So there’s a pool in the basement of Barnard Hall (it’s okay, Bwog had no idea either), and its time is running out. Spec reported last spring that the pool is slated to be shut down at the end of this academic year, and, despite some pretty fervent adversaries, the plan seems to be running full steam ahead.
Initially announced after Barnard cut their P.E. requirement from two semesters to one, also last spring, the initial motivation for closing the pool appeared to be financial; Chief Operating Officer Greg Brown told Spec that “The pool has considerable deferred maintenance issues, and we estimate that in order to keep the pool and the surrounding area properly maintained and safe, it would cost the College approximately $3 million.” Following a series of well-known policy changes on campus, especially the College’s announced budget cuts, resistance to the pool’s closing focused on the symbolic importance of the pool on campus despite its limitations.
This year’s publication of the College’s upcoming capital campaign reveals, however, that the most valuable asset of the pool to its campus is its depth (literally). President Spar told SGA in October that the pool is “the only swing space we have on campus to house virtually all of the functions of Lehman Hall,” and Lehman Hall, as we know it, seems to have an expiration date as well; following a decision in December the Board of Trustees plans to overhaul renovation of the space, and Barnard is pressed for space to compensate (maybe they could try the 92nd St. Y?).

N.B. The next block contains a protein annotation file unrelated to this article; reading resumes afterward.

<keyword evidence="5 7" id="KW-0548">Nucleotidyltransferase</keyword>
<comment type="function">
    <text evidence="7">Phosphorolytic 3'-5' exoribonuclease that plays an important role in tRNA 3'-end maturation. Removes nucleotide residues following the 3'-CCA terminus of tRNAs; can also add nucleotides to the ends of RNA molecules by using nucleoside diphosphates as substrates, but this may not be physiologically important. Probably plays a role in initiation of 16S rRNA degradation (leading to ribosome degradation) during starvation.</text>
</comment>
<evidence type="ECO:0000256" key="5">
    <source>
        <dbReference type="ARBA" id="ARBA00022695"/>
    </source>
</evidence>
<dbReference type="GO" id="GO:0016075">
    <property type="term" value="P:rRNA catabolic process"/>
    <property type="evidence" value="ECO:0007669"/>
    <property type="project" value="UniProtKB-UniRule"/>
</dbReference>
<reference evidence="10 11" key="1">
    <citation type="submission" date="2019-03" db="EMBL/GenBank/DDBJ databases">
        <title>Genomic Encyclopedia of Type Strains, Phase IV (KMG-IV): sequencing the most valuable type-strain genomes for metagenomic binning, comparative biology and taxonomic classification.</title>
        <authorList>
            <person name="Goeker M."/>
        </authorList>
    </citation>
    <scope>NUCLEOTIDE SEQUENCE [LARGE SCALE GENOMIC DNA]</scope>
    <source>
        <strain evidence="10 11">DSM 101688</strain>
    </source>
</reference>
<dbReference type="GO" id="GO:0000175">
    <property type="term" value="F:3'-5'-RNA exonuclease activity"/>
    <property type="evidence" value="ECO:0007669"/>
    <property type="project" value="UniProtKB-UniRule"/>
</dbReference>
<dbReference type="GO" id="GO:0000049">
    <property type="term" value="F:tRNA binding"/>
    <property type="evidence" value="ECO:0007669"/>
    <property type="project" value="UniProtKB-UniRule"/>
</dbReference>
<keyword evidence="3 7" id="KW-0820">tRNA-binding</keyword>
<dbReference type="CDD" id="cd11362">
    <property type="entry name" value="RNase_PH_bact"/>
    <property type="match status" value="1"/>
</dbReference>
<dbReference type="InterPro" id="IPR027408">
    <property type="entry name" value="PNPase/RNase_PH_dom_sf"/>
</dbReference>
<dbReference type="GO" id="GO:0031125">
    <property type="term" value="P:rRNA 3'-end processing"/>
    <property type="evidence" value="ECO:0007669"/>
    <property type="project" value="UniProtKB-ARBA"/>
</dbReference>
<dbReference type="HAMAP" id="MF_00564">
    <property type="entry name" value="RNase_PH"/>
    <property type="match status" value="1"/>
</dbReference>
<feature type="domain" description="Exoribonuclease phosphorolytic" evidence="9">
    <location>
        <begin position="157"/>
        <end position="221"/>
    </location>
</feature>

Opponents of the pool closing have a lot of bones to pick with the decision, but the most resonant seems to be the elimination of the only venue that holds women’s only swimming hours on campus. Spar told SGA two weeks ago at SGA that Vivian Taylor, Vice President for Community Development, and Chief of Staff was “looking at every option in the City that will do women’s only swimming, and also looking at other venues.” Mel Meder, BC ’14 and co-organizer of the campaign that launched in mid-September writes to Bwog:
I got involved because I learned to swim in the Barnard pool, as it was designed specifically for teaching, so it provided a safe facility for me to learn and push myself on my own. So far, we’ve been working on raising awareness about the pool’s integral role as a teaching pool for beginning swimmers, a facility for not jus students but also employees and alumnae, a convenient swimming option with women-only hours for women with religious or other concerns, and a more accessible pool than Uris for anyone with physical challenges.
The group has had about four meetings so far, and plan to launch a petition soon. Those looking to get involved in the efforts should visit the group’s site here.
Hidden paradise via Wikimedia Commons